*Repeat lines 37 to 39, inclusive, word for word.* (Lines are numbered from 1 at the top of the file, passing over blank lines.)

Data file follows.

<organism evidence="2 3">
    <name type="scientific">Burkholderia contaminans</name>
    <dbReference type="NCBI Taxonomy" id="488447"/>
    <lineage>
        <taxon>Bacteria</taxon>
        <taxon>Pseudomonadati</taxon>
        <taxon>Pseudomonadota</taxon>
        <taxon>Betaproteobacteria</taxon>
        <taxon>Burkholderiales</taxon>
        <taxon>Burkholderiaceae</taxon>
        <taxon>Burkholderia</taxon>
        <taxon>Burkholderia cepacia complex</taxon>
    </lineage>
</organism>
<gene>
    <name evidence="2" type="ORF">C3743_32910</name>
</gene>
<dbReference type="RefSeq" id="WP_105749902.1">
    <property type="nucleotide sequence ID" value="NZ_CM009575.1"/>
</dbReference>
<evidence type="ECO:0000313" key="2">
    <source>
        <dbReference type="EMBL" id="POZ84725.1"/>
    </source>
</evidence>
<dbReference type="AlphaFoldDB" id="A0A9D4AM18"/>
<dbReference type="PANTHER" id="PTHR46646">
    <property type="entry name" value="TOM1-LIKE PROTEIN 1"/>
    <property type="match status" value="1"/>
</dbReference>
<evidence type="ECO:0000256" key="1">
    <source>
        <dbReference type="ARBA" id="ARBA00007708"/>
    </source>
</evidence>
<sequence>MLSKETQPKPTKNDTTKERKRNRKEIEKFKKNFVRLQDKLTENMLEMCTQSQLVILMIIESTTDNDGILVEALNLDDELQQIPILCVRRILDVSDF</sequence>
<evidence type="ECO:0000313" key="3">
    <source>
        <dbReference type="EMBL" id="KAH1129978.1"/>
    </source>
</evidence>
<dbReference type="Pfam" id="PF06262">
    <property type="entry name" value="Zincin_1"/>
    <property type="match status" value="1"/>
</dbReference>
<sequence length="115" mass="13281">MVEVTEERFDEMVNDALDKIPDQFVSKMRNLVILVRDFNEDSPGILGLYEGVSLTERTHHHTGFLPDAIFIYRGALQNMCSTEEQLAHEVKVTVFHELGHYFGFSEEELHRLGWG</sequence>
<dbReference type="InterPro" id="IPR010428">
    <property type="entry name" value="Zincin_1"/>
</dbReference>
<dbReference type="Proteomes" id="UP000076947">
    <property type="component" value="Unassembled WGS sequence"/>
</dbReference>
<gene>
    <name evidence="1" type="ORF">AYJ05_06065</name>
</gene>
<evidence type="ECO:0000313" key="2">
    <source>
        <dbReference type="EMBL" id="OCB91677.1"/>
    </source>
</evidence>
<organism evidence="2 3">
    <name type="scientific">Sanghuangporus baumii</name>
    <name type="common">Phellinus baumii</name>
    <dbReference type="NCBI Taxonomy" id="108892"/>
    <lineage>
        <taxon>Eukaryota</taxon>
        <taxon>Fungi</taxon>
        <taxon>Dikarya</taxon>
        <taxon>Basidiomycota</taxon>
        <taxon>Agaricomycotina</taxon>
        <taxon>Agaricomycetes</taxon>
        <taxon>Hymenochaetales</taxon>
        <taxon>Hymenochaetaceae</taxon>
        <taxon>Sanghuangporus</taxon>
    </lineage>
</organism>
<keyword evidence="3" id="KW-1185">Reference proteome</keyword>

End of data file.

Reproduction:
<evidence type="ECO:0000313" key="3">
    <source>
        <dbReference type="EMBL" id="KAH1129978.1"/>